The risks of reversing Essure are not limited to surgery, but also include pregnancy risks of reversing Essure.
In January of 2018, Dr. Monteith performed an analysis on the risks of reversing Essure and the risk of removing Essure devices at A Personal Choice.
From January of 2009 to January of 2018, Dr. Monteith performed 469 surgeries to remove Essure sterilization devices.
The following pregnancy complications were observed in the group of 469 patients who had Essure removal with Dr. Monteith.
Pregnancy Risks of Reversing Essure
- Closure of the tubes after reversal <60%
- Ectopic (tubal) pregnancy 5%
- Uterine rupture 4%
Closure of the fallopian tubes after Essure reversal
Although closure of the tubes is not exactly a pregnancy complication, closure of the tubes after reversal of Essure is possible and may make natural conception more difficult.
Essure sterilization is the most difficult type of tubal ligation procedure to reverse.
The fallopian tubes are delicate and shaped like a funnel. The widest part of the fallopian tube is near the ovary. The narrowest part of the fallopian tube is near the uterus and has to travel through the thick uterine muscle. This is the location where the fallopian tube must be repaired during Essure reversal.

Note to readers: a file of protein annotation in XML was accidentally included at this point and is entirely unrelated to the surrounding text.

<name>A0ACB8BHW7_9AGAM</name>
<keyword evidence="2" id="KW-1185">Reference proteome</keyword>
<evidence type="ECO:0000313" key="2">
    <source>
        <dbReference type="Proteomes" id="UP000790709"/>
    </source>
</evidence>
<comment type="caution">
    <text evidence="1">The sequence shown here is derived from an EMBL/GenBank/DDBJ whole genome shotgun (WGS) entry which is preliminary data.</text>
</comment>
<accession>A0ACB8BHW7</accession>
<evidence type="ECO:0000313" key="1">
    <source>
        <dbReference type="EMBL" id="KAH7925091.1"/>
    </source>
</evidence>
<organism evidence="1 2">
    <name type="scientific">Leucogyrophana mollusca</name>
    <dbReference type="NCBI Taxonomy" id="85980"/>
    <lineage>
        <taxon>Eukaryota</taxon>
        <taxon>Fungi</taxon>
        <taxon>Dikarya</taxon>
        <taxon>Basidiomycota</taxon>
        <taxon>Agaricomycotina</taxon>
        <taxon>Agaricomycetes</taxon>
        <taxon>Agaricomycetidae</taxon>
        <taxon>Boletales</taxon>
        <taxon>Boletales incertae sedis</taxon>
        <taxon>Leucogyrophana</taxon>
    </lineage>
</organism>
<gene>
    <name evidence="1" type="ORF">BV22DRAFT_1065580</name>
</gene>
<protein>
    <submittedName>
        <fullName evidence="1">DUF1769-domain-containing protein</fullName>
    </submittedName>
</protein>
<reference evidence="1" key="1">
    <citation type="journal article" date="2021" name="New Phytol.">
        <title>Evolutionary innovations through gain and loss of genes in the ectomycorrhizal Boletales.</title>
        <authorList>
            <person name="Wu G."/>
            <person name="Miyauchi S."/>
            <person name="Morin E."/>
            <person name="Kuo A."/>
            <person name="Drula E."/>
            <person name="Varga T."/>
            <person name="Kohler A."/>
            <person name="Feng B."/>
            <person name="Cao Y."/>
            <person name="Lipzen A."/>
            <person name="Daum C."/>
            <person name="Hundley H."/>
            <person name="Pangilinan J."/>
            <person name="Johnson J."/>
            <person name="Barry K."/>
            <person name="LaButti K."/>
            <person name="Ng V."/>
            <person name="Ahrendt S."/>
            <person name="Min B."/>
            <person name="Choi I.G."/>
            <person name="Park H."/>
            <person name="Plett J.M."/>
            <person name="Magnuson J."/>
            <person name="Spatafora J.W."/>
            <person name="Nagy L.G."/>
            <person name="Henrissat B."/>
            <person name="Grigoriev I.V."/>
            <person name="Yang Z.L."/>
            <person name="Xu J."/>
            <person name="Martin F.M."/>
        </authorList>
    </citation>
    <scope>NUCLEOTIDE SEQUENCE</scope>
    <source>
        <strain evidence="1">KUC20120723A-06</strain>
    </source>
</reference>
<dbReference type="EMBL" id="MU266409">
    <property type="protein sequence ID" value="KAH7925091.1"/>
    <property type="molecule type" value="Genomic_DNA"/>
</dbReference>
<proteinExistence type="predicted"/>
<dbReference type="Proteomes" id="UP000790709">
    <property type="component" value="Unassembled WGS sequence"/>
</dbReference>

Since reversing Essure requires implanting (tubouterine implantation) the narrowest portion of the fallopian tube through the thickest part of the uterine muscle this area may be more prone to healing closed with scar tissue.
It is difficult to determine the exact chance of closure of the fallopian tubes after surgically reversing Essure sterilization.
We estimate the chance of tubal closure is less than 60%.
Why is it difficult to determine the chance of tubal closure after Essure reversal?
To determine the exact chance of tubal closure after Essure, all patients who did not become pregnant after surgery would need to undergo a HSG x-ray to determine if the tubes are open or closed. Not only is this impractical, but HSG x-ray results are notoriously unreliable.
Many times these x-rays demonstrate tubal closure (dye does not enter the tubes) when, in fact, the tubes are really open but have a spasm (muscular tightening that will temporarily close the tubal opening) during the HSG x-ray.
It is not reasonable to have all Essure reversal patients have a follow-up HSG and the results of many of these x-rays would be unreliable.
Approximately 40% of patients will become pregnant after reversing Essure with Dr. Monteith.
Approximately 60% of patients will not become pregnant.
Those patients who do not become pregnant will have many reasons why pregnancy did not happen: (1) increased age, (2) other medical conditions, (3) male factors, and (4) tubal closure.
Tubal closure may be the most predominate reason why pregnancy does not happen for some patients after reversing Essure but it is difficult to determine the chance of tubal closure after Essure reversal with certainty.
Pregnancy Risks Of Reversing Essure: 5% Chance of Ectopic Pregnancy
The main risk of any tubal ligation reversal surgery is the risk of ectopic (tubal) pregnancy.
When reversing tubal ligation types other than Essure, the risk of ectopic pregnancy ranges from 10% to 15%.